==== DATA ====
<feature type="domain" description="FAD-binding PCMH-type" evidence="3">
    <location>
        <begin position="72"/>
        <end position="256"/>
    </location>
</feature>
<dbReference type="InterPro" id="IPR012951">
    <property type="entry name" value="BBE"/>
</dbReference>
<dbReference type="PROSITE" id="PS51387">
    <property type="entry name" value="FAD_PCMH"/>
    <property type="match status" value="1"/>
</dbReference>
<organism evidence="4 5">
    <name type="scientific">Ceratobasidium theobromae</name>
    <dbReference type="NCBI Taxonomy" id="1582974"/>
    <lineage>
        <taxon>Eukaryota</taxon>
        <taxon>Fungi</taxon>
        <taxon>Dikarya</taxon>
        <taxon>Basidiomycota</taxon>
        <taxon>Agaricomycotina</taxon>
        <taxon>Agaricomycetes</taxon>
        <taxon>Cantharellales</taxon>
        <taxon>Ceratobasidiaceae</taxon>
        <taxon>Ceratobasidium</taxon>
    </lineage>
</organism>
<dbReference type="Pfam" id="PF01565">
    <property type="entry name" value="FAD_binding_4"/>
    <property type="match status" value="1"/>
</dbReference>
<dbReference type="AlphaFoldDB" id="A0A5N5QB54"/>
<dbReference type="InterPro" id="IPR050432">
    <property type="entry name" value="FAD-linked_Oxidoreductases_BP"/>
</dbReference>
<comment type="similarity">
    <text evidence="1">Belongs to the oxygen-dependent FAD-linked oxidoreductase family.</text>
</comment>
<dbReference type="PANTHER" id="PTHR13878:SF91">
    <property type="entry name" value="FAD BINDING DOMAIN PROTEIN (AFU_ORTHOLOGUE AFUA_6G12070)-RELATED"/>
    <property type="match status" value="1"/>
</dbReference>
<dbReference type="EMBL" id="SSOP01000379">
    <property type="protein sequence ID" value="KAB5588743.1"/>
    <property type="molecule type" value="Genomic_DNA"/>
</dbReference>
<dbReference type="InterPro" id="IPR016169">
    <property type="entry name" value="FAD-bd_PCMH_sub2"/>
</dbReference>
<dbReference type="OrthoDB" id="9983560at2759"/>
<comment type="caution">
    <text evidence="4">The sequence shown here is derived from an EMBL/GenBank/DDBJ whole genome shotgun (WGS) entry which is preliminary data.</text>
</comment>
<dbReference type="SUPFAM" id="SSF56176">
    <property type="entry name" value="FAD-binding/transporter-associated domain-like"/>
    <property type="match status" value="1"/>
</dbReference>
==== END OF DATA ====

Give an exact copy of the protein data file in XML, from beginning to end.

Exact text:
<feature type="domain" description="FAD-binding PCMH-type" evidence="3">
    <location>
        <begin position="72"/>
        <end position="256"/>
    </location>
</feature>
<dbReference type="InterPro" id="IPR012951">
    <property type="entry name" value="BBE"/>
</dbReference>
<dbReference type="PROSITE" id="PS51387">
    <property type="entry name" value="FAD_PCMH"/>
    <property type="match status" value="1"/>
</dbReference>
<organism evidence="4 5">
    <name type="scientific">Ceratobasidium theobromae</name>
    <dbReference type="NCBI Taxonomy" id="1582974"/>
    <lineage>
        <taxon>Eukaryota</taxon>
        <taxon>Fungi</taxon>
        <taxon>Dikarya</taxon>
        <taxon>Basidiomycota</taxon>
        <taxon>Agaricomycotina</taxon>
        <taxon>Agaricomycetes</taxon>
        <taxon>Cantharellales</taxon>
        <taxon>Ceratobasidiaceae</taxon>
        <taxon>Ceratobasidium</taxon>
    </lineage>
</organism>
<dbReference type="Pfam" id="PF01565">
    <property type="entry name" value="FAD_binding_4"/>
    <property type="match status" value="1"/>
</dbReference>
<dbReference type="AlphaFoldDB" id="A0A5N5QB54"/>
<dbReference type="InterPro" id="IPR050432">
    <property type="entry name" value="FAD-linked_Oxidoreductases_BP"/>
</dbReference>
<comment type="similarity">
    <text evidence="1">Belongs to the oxygen-dependent FAD-linked oxidoreductase family.</text>
</comment>
<dbReference type="PANTHER" id="PTHR13878:SF91">
    <property type="entry name" value="FAD BINDING DOMAIN PROTEIN (AFU_ORTHOLOGUE AFUA_6G12070)-RELATED"/>
    <property type="match status" value="1"/>
</dbReference>
<dbReference type="EMBL" id="SSOP01000379">
    <property type="protein sequence ID" value="KAB5588743.1"/>
    <property type="molecule type" value="Genomic_DNA"/>
</dbReference>
<dbReference type="InterPro" id="IPR016169">
    <property type="entry name" value="FAD-bd_PCMH_sub2"/>
</dbReference>
<dbReference type="OrthoDB" id="9983560at2759"/>
<comment type="caution">
    <text evidence="4">The sequence shown here is derived from an EMBL/GenBank/DDBJ whole genome shotgun (WGS) entry which is preliminary data.</text>
</comment>
<dbReference type="SUPFAM" id="SSF56176">
    <property type="entry name" value="FAD-binding/transporter-associated domain-like"/>
    <property type="match status" value="1"/>
</dbReference>